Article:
James L. Brooks
James Brooks helped create some of television's most critically acclaimed and best-loved shows. With collaborator Allan Burns, he created Room 222 , The Mary Tyler Moore Show, Rhoda, and Lou Grant. He also went on to produce Taxi, The Associates and The Simpsons.
Brooks was born in New Jersey, and spent his college years in New York. Brooks' career in television began with an apprenticeship at CBS News, where he was a writer. He then moved to Los Angeles to write and produce documentaries for David Wolper.
In Los Angeles, he met television writer Allan Burns, who gave Brooks a break rewriting a script for the show My Mother the Car. The rewriting job subsequently provided Brooks the opportunity to create the television series Room 222. The program broke new ground by focusing on the career of a black high school teacher, and tackled issues such as drug use and racial conflict. Room 222 won an Emmy for Outstanding New Series in 1970.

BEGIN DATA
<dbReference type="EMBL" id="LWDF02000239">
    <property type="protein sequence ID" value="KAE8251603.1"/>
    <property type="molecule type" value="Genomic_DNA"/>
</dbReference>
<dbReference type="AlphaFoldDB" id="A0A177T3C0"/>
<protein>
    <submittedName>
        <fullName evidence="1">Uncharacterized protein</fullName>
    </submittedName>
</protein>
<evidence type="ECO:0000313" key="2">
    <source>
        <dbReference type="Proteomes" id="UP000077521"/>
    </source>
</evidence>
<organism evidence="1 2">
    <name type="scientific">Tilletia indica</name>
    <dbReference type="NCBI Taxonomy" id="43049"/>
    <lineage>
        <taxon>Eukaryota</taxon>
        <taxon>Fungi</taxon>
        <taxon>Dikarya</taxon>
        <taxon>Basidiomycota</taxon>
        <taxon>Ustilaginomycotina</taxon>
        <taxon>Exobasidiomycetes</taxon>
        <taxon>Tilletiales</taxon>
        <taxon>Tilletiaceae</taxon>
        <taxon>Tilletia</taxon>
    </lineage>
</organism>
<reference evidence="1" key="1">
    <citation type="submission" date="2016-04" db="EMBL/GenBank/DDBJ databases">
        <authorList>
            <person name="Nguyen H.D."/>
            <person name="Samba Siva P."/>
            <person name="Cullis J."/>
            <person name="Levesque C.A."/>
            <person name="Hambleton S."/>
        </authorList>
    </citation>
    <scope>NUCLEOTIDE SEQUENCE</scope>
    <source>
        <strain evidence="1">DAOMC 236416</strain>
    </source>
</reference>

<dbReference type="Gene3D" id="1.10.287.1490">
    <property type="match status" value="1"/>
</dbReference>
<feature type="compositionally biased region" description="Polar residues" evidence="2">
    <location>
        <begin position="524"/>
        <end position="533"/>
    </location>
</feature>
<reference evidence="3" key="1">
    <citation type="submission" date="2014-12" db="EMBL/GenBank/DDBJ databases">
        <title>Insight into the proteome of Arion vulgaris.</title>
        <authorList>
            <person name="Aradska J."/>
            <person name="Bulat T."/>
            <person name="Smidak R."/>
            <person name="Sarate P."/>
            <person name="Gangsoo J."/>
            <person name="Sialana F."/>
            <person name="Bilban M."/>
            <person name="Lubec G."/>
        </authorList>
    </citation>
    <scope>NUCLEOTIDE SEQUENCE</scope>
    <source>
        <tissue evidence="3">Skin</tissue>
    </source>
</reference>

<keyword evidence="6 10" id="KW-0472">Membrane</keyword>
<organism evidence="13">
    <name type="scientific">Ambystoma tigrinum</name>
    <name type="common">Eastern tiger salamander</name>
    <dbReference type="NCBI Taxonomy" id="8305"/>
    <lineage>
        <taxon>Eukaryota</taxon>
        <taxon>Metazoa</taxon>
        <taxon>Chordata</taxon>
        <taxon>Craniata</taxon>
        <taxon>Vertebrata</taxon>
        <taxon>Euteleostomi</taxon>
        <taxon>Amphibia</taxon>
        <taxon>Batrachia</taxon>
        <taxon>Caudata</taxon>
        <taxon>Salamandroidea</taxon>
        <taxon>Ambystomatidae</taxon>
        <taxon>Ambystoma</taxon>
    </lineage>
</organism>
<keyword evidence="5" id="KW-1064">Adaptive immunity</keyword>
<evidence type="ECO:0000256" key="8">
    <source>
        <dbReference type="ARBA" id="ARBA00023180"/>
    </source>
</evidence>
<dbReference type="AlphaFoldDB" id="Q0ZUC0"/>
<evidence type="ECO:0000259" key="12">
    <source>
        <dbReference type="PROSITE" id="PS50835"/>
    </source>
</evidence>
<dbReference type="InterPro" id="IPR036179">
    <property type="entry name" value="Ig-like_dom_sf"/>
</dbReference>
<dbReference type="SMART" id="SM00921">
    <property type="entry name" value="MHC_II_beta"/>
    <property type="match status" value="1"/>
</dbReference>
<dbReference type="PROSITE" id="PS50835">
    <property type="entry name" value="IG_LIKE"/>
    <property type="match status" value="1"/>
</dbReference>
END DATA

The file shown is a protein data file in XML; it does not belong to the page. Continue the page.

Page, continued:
The next Brooks and Burns project was The Mary Tyler Moore Show, which ran from 1970 through 1977, earning the production team a number of awards. The Mary Tyler Moore Show possesses all the hallmarks of a Brooks and Burns comedy: witty humor, developed characters, and realistic situations. The series represented a break from the high-premise comedy ideas of The Beverly Hillbillies and Green Acres, which eschewed regular people with real problems.
In 1984 Brooks founded Gracie Films, his own production company, to oversee work on film and television projects. At Gracie, Brooks developed The Tracey Ullman Show, hiring cartoonist Matt Groening to create cartoon shorts featuring a dysfunctional family. These shorts later were developed into their own series: The Simpsons.